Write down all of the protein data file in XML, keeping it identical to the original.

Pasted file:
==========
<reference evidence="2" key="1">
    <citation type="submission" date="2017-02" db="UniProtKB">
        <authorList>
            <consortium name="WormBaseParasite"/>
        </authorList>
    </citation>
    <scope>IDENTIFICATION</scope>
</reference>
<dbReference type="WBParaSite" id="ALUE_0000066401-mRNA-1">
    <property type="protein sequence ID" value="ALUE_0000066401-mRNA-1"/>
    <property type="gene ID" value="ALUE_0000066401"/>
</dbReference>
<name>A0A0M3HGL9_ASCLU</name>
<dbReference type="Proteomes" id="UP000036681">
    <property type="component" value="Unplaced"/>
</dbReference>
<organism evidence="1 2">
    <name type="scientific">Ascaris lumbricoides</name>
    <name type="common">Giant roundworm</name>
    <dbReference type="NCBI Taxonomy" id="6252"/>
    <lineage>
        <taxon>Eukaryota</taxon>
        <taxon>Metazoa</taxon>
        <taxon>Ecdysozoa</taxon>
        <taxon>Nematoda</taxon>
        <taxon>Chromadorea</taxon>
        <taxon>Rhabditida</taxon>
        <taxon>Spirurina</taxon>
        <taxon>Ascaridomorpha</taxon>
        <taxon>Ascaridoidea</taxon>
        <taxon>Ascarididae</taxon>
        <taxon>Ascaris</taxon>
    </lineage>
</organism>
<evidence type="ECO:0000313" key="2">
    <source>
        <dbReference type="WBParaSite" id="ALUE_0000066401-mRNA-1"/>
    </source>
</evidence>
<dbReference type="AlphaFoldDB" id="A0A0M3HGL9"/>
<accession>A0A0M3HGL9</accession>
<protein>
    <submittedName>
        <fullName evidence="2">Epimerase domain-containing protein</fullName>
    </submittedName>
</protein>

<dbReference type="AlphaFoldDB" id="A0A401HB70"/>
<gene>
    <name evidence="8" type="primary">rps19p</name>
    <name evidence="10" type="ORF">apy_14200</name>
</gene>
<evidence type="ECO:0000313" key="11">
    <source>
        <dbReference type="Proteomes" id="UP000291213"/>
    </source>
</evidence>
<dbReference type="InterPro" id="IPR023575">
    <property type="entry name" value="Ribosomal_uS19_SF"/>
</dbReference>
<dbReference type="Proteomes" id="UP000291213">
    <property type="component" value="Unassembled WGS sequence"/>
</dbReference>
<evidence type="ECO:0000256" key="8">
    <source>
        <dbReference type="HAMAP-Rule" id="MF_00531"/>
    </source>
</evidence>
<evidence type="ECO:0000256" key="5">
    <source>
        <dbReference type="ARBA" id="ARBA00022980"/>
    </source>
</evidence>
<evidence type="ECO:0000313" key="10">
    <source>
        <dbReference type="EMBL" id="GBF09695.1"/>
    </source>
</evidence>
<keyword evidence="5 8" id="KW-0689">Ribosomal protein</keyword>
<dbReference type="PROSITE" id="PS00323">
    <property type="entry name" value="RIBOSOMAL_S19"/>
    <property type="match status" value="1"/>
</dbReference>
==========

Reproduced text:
<reference evidence="2" key="1">
    <citation type="submission" date="2017-02" db="UniProtKB">
        <authorList>
            <consortium name="WormBaseParasite"/>
        </authorList>
    </citation>
    <scope>IDENTIFICATION</scope>
</reference>
<dbReference type="WBParaSite" id="ALUE_0000066401-mRNA-1">
    <property type="protein sequence ID" value="ALUE_0000066401-mRNA-1"/>
    <property type="gene ID" value="ALUE_0000066401"/>
</dbReference>
<name>A0A0M3HGL9_ASCLU</name>
<dbReference type="Proteomes" id="UP000036681">
    <property type="component" value="Unplaced"/>
</dbReference>
<organism evidence="1 2">
    <name type="scientific">Ascaris lumbricoides</name>
    <name type="common">Giant roundworm</name>
    <dbReference type="NCBI Taxonomy" id="6252"/>
    <lineage>
        <taxon>Eukaryota</taxon>
        <taxon>Metazoa</taxon>
        <taxon>Ecdysozoa</taxon>
        <taxon>Nematoda</taxon>
        <taxon>Chromadorea</taxon>
        <taxon>Rhabditida</taxon>
        <taxon>Spirurina</taxon>
        <taxon>Ascaridomorpha</taxon>
        <taxon>Ascaridoidea</taxon>
        <taxon>Ascarididae</taxon>
        <taxon>Ascaris</taxon>
    </lineage>
</organism>
<evidence type="ECO:0000313" key="2">
    <source>
        <dbReference type="WBParaSite" id="ALUE_0000066401-mRNA-1"/>
    </source>
</evidence>
<dbReference type="AlphaFoldDB" id="A0A0M3HGL9"/>
<accession>A0A0M3HGL9</accession>
<protein>
    <submittedName>
        <fullName evidence="2">Epimerase domain-containing protein</fullName>
    </submittedName>
</protein>

<dbReference type="AlphaFoldDB" id="A0A401HB70"/>
<gene>
    <name evidence="8" type="primary">rps19p</name>
    <name evidence="10" type="ORF">apy_14200</name>
</gene>
<evidence type="ECO:0000313" key="11">
    <source>
        <dbReference type="Proteomes" id="UP000291213"/>
    </source>
</evidence>
<dbReference type="InterPro" id="IPR023575">
    <property type="entry name" value="Ribosomal_uS19_SF"/>
</dbReference>
<dbReference type="Proteomes" id="UP000291213">
    <property type="component" value="Unassembled WGS sequence"/>
</dbReference>
<evidence type="ECO:0000256" key="8">
    <source>
        <dbReference type="HAMAP-Rule" id="MF_00531"/>
    </source>
</evidence>
<evidence type="ECO:0000256" key="5">
    <source>
        <dbReference type="ARBA" id="ARBA00022980"/>
    </source>
</evidence>
<evidence type="ECO:0000313" key="10">
    <source>
        <dbReference type="EMBL" id="GBF09695.1"/>
    </source>
</evidence>
<keyword evidence="5 8" id="KW-0689">Ribosomal protein</keyword>
<dbReference type="PROSITE" id="PS00323">
    <property type="entry name" value="RIBOSOMAL_S19"/>
    <property type="match status" value="1"/>
</dbReference>